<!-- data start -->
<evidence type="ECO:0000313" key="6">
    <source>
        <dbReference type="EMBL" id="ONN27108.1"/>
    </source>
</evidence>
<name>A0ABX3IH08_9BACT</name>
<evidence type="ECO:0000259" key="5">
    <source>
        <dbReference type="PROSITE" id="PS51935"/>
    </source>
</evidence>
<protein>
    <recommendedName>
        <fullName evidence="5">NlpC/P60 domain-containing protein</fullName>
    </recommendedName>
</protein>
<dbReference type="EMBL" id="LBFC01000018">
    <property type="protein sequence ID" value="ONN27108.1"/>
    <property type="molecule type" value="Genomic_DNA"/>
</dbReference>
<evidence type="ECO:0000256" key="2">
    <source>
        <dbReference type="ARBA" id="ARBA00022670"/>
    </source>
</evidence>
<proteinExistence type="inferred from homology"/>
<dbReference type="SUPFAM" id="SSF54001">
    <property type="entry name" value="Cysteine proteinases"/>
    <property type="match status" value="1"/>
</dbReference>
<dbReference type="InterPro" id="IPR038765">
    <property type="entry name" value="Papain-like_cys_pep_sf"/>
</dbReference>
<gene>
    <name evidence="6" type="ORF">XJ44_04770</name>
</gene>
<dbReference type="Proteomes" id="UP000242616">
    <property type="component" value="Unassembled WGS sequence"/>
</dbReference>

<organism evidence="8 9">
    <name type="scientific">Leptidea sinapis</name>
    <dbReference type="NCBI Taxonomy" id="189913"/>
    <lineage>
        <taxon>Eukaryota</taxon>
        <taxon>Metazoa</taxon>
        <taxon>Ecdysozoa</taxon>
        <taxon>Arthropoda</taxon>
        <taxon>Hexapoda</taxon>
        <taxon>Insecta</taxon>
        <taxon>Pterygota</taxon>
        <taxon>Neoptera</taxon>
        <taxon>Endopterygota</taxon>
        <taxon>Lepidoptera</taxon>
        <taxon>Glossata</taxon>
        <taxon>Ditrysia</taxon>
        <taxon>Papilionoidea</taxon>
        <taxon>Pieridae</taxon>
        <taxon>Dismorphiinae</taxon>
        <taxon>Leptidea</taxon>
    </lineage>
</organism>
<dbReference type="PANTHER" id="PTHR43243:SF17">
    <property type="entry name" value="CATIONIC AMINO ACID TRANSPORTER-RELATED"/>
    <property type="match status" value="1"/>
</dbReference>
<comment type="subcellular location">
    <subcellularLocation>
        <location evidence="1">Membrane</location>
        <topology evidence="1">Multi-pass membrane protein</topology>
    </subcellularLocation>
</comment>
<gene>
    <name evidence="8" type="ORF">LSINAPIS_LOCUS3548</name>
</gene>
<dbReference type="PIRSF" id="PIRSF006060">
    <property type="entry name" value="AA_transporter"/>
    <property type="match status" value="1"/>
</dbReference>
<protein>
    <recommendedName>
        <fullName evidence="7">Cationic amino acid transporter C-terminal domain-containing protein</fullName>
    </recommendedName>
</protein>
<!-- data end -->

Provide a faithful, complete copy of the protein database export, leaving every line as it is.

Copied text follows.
<evidence type="ECO:0000313" key="6">
    <source>
        <dbReference type="EMBL" id="ONN27108.1"/>
    </source>
</evidence>
<name>A0ABX3IH08_9BACT</name>
<evidence type="ECO:0000259" key="5">
    <source>
        <dbReference type="PROSITE" id="PS51935"/>
    </source>
</evidence>
<protein>
    <recommendedName>
        <fullName evidence="5">NlpC/P60 domain-containing protein</fullName>
    </recommendedName>
</protein>
<dbReference type="EMBL" id="LBFC01000018">
    <property type="protein sequence ID" value="ONN27108.1"/>
    <property type="molecule type" value="Genomic_DNA"/>
</dbReference>
<evidence type="ECO:0000256" key="2">
    <source>
        <dbReference type="ARBA" id="ARBA00022670"/>
    </source>
</evidence>
<proteinExistence type="inferred from homology"/>
<dbReference type="SUPFAM" id="SSF54001">
    <property type="entry name" value="Cysteine proteinases"/>
    <property type="match status" value="1"/>
</dbReference>
<dbReference type="InterPro" id="IPR038765">
    <property type="entry name" value="Papain-like_cys_pep_sf"/>
</dbReference>
<gene>
    <name evidence="6" type="ORF">XJ44_04770</name>
</gene>
<dbReference type="Proteomes" id="UP000242616">
    <property type="component" value="Unassembled WGS sequence"/>
</dbReference>

<organism evidence="8 9">
    <name type="scientific">Leptidea sinapis</name>
    <dbReference type="NCBI Taxonomy" id="189913"/>
    <lineage>
        <taxon>Eukaryota</taxon>
        <taxon>Metazoa</taxon>
        <taxon>Ecdysozoa</taxon>
        <taxon>Arthropoda</taxon>
        <taxon>Hexapoda</taxon>
        <taxon>Insecta</taxon>
        <taxon>Pterygota</taxon>
        <taxon>Neoptera</taxon>
        <taxon>Endopterygota</taxon>
        <taxon>Lepidoptera</taxon>
        <taxon>Glossata</taxon>
        <taxon>Ditrysia</taxon>
        <taxon>Papilionoidea</taxon>
        <taxon>Pieridae</taxon>
        <taxon>Dismorphiinae</taxon>
        <taxon>Leptidea</taxon>
    </lineage>
</organism>
<dbReference type="PANTHER" id="PTHR43243:SF17">
    <property type="entry name" value="CATIONIC AMINO ACID TRANSPORTER-RELATED"/>
    <property type="match status" value="1"/>
</dbReference>
<comment type="subcellular location">
    <subcellularLocation>
        <location evidence="1">Membrane</location>
        <topology evidence="1">Multi-pass membrane protein</topology>
    </subcellularLocation>
</comment>
<gene>
    <name evidence="8" type="ORF">LSINAPIS_LOCUS3548</name>
</gene>
<dbReference type="PIRSF" id="PIRSF006060">
    <property type="entry name" value="AA_transporter"/>
    <property type="match status" value="1"/>
</dbReference>
<protein>
    <recommendedName>
        <fullName evidence="7">Cationic amino acid transporter C-terminal domain-containing protein</fullName>
    </recommendedName>
</protein>